[Top][All Lists]

[Date Prev][Date Next][Thread Prev][Thread Next][Date Index][Thread Index]

Re[4]: [Gnash-dev] Gnash extensions question

From: Udo Giacomozzi
Subject: Re[4]: [Gnash-dev] Gnash extensions question
Date: Wed, 29 Nov 2006 14:20:24 +0100

Hello Martin,

Monday, November 27, 2006, 2:08:59 PM, you wrote:

>> Flash developers actually *concerned* because of Gnash. They fear
>> having different players will make development more difficult. With a
>> single Flash player one can be sure that a movie works everywhere.

MG> Right, so following that logic, the internet would be a better place
MG> if there were only Internet Explorer (or NCSA Mosaic) and no other
MG> browser had ever been written.

I know what you mean. But the answer might be: If HTML would have been
designed specifically for the Internet Explorer, then: maybe yes!

The point _is_ that we have some kind of responsibility to avoid a
situation like HTML. Unlike the Internet Explorer, the Flash player
renders everything correctly what has been designed in the IDE.
There's nothing like unknown CSS selectors, misinterpreted
definitions, standard deviations or non-standard HTML tags in Flash -
you get what you write.

So the concerns are not completely wrong. I'm just talking about
keeping this in mind.

It starts with simple little stupid things, like a fixed aspect ratio
and centered position for the player content. In some cases it can be
a _big_ problem if this is not correct. (just took this as an example,
not saying this is a high priority task).

MG> Anyway, you still need to test your movies on windows linux and mac
MG> and their enormously expensive embedded players if you want to improve
MG> the movie's visibility.

In theory this should not be necessary (just like a nice, simple web
page renders fine on all web browsers).

MG>   A professional would test on various different old versions of flash
MG> player as well, since I doubt that people running win3.1 *can* upgrade
MG> to the latest flash player (yes, they do, all over the world), and we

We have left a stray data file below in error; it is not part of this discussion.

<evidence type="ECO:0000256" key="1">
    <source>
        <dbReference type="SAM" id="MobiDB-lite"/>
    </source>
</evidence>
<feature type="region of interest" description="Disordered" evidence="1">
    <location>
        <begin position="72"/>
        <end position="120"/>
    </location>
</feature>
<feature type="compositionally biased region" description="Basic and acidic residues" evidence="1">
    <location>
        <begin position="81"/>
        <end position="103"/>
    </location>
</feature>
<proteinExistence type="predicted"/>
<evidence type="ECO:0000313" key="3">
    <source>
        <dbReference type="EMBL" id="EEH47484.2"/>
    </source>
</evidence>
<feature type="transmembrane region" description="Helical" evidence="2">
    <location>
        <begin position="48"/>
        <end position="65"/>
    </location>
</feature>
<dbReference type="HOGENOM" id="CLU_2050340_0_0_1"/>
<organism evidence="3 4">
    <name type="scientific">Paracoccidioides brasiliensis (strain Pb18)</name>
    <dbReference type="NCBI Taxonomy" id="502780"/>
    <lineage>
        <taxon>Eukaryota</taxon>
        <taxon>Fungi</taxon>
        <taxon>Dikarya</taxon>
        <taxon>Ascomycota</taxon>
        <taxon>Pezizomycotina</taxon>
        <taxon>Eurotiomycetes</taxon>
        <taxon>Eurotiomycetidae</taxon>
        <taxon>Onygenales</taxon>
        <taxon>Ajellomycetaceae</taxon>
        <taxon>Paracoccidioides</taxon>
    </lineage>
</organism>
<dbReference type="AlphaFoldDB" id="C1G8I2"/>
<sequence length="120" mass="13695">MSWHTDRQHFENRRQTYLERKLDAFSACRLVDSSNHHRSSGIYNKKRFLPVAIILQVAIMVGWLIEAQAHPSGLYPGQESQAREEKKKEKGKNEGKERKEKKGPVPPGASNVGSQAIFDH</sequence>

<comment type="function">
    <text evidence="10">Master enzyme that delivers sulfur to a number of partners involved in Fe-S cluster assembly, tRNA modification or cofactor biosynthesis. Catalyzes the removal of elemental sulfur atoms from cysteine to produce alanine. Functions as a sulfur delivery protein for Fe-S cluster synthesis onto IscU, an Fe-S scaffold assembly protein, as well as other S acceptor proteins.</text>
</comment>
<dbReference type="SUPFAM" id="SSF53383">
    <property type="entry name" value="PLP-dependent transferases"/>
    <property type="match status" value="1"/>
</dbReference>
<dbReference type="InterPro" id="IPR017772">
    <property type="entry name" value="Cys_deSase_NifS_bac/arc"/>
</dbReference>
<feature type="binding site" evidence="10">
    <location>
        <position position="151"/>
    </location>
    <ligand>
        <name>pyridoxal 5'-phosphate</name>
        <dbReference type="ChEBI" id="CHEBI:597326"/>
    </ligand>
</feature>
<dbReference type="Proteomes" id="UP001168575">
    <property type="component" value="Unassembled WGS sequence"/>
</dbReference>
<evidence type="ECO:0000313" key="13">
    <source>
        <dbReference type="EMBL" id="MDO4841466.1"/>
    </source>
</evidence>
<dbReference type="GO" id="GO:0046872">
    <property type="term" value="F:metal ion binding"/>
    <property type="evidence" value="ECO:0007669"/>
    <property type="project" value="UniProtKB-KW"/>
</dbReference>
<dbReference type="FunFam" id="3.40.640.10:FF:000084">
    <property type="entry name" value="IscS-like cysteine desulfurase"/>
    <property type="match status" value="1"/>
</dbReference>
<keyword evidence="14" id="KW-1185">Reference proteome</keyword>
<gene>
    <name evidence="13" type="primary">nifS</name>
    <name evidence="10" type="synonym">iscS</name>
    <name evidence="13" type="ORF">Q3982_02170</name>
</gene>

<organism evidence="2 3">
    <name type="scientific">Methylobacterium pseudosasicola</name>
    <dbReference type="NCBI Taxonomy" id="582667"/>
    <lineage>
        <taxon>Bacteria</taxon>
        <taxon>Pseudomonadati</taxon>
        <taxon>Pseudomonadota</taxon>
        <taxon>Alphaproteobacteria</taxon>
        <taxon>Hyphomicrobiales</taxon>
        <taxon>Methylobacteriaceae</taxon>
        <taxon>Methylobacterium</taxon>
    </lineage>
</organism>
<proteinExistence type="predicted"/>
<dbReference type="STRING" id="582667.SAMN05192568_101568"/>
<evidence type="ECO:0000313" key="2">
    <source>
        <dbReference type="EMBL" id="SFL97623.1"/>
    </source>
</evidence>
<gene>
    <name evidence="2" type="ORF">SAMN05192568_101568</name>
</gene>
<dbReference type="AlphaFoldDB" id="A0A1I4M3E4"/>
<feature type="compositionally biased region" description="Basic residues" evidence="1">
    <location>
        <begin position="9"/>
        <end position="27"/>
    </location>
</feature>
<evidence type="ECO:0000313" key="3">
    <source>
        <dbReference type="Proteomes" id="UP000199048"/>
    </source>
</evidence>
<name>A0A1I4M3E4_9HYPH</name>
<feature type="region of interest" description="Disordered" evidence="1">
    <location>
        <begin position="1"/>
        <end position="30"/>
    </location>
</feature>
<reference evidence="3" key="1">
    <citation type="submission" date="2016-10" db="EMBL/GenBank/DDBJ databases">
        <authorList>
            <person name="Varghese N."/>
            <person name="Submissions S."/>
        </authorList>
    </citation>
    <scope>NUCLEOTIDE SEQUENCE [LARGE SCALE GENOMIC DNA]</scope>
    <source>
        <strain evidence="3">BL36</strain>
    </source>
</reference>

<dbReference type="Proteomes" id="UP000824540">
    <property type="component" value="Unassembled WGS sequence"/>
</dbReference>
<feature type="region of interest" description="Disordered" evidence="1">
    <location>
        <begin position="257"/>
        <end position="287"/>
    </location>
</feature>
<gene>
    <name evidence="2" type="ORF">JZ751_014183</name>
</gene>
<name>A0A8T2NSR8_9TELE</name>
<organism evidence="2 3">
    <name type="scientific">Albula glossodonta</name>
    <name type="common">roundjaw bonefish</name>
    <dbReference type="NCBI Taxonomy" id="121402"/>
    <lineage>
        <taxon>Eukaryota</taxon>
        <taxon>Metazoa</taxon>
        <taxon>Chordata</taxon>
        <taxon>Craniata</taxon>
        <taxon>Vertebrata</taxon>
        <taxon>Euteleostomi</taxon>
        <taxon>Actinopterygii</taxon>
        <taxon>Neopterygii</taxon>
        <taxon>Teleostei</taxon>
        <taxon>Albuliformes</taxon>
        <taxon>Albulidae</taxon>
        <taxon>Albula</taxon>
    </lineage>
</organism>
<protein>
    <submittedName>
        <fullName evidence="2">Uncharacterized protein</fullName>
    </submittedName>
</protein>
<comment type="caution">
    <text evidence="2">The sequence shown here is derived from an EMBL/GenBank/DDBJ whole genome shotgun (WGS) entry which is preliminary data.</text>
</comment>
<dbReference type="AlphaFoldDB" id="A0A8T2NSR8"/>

I don't believe there are much Flash developers targeting for win3.1
users :)
Normally one chooses the lowest SWF version he thinks has all
necessary features and configures it in the publish properties of the
file. You can be sure that it will work in that player and all higher
versions. Things changed in a newer player do not affect older files.

MG> remember the MacroMedia linux port lagging behind the latest whizzo
MG> one by a version or two for ages and ages. Given the dodginess and
MG> ever increasing resource-hungriness of most commercial program
MG> upgrades, some people may not *want* to upgrade.


MG> My own experience with many different browsers led me to use simpler,
MG> faster HTML constructs that work absolutely everywhere as far as I
MG> know; I welcome the stimulus to Flash developers to do the same.

What makes most web pages break are complex design elements (layers,
nested tables, ...) that abuse the HTML format to create a fixed
layout. Flash however was specifically designed to look equal on each
player. There is a much different idea behind HTML and Flash.
Flash _invites_ the developer to create sophisticated animations. No
Flash developer has to think about "will it work on this or that
player". He thinks "does the specification allow me to do...".

MG> In fact, having gnash available for your existing flash dev platform
MG> makes it *more* likely that your flash movie will work on platforms
MG> that you cannot test.

Even better. It helps you find bugs earlier. :)


reply via email to

[Prev in Thread] Current Thread [Next in Thread]